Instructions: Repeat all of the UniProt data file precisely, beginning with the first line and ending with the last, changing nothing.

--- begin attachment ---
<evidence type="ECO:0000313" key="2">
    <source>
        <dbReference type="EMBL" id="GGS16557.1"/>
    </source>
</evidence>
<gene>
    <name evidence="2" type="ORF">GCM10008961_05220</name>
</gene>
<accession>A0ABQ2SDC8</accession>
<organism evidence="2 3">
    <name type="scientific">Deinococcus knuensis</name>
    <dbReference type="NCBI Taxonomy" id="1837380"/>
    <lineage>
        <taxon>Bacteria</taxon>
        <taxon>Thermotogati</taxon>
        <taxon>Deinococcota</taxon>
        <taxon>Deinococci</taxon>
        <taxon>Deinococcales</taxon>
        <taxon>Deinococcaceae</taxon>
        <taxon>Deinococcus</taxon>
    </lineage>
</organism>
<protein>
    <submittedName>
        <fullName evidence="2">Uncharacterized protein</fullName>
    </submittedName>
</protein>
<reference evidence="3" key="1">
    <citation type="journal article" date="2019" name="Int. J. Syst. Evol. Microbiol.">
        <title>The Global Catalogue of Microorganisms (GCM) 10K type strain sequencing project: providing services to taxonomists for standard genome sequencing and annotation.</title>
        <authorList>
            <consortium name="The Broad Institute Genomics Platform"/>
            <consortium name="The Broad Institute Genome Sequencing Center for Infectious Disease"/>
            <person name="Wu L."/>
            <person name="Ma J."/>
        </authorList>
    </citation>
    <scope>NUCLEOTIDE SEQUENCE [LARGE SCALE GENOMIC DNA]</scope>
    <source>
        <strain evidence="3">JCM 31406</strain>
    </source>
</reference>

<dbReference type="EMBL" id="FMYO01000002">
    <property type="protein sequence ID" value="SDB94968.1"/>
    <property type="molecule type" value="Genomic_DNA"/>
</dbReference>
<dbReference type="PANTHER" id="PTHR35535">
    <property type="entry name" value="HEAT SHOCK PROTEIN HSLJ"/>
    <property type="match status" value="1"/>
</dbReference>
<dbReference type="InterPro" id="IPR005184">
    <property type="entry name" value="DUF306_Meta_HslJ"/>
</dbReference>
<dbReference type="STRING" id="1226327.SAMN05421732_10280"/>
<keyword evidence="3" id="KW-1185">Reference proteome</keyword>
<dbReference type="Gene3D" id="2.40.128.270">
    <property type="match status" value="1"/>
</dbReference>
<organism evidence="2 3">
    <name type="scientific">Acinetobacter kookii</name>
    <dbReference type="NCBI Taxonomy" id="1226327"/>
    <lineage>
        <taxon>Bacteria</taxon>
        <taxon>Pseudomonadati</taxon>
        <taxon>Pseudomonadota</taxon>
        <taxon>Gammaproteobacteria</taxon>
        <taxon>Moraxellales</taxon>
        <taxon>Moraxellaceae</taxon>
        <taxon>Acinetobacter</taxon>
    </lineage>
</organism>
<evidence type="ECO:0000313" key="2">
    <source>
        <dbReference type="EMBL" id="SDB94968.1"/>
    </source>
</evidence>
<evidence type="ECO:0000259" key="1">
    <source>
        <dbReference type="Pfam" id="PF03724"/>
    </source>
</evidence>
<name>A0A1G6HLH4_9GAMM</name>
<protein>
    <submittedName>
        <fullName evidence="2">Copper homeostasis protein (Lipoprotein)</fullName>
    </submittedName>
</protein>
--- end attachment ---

<evidence type="ECO:0000313" key="2">
    <source>
        <dbReference type="EMBL" id="GGS16557.1"/>
    </source>
</evidence>
<gene>
    <name evidence="2" type="ORF">GCM10008961_05220</name>
</gene>
<accession>A0ABQ2SDC8</accession>
<organism evidence="2 3">
    <name type="scientific">Deinococcus knuensis</name>
    <dbReference type="NCBI Taxonomy" id="1837380"/>
    <lineage>
        <taxon>Bacteria</taxon>
        <taxon>Thermotogati</taxon>
        <taxon>Deinococcota</taxon>
        <taxon>Deinococci</taxon>
        <taxon>Deinococcales</taxon>
        <taxon>Deinococcaceae</taxon>
        <taxon>Deinococcus</taxon>
    </lineage>
</organism>
<protein>
    <submittedName>
        <fullName evidence="2">Uncharacterized protein</fullName>
    </submittedName>
</protein>
<reference evidence="3" key="1">
    <citation type="journal article" date="2019" name="Int. J. Syst. Evol. Microbiol.">
        <title>The Global Catalogue of Microorganisms (GCM) 10K type strain sequencing project: providing services to taxonomists for standard genome sequencing and annotation.</title>
        <authorList>
            <consortium name="The Broad Institute Genomics Platform"/>
            <consortium name="The Broad Institute Genome Sequencing Center for Infectious Disease"/>
            <person name="Wu L."/>
            <person name="Ma J."/>
        </authorList>
    </citation>
    <scope>NUCLEOTIDE SEQUENCE [LARGE SCALE GENOMIC DNA]</scope>
    <source>
        <strain evidence="3">JCM 31406</strain>
    </source>
</reference>

<dbReference type="EMBL" id="FMYO01000002">
    <property type="protein sequence ID" value="SDB94968.1"/>
    <property type="molecule type" value="Genomic_DNA"/>
</dbReference>
<dbReference type="PANTHER" id="PTHR35535">
    <property type="entry name" value="HEAT SHOCK PROTEIN HSLJ"/>
    <property type="match status" value="1"/>
</dbReference>
<dbReference type="InterPro" id="IPR005184">
    <property type="entry name" value="DUF306_Meta_HslJ"/>
</dbReference>
<dbReference type="STRING" id="1226327.SAMN05421732_10280"/>
<keyword evidence="3" id="KW-1185">Reference proteome</keyword>
<dbReference type="Gene3D" id="2.40.128.270">
    <property type="match status" value="1"/>
</dbReference>
<organism evidence="2 3">
    <name type="scientific">Acinetobacter kookii</name>
    <dbReference type="NCBI Taxonomy" id="1226327"/>
    <lineage>
        <taxon>Bacteria</taxon>
        <taxon>Pseudomonadati</taxon>
        <taxon>Pseudomonadota</taxon>
        <taxon>Gammaproteobacteria</taxon>
        <taxon>Moraxellales</taxon>
        <taxon>Moraxellaceae</taxon>
        <taxon>Acinetobacter</taxon>
    </lineage>
</organism>
<evidence type="ECO:0000313" key="2">
    <source>
        <dbReference type="EMBL" id="SDB94968.1"/>
    </source>
</evidence>
<evidence type="ECO:0000259" key="1">
    <source>
        <dbReference type="Pfam" id="PF03724"/>
    </source>
</evidence>
<name>A0A1G6HLH4_9GAMM</name>
<protein>
    <submittedName>
        <fullName evidence="2">Copper homeostasis protein (Lipoprotein)</fullName>
    </submittedName>
</protein>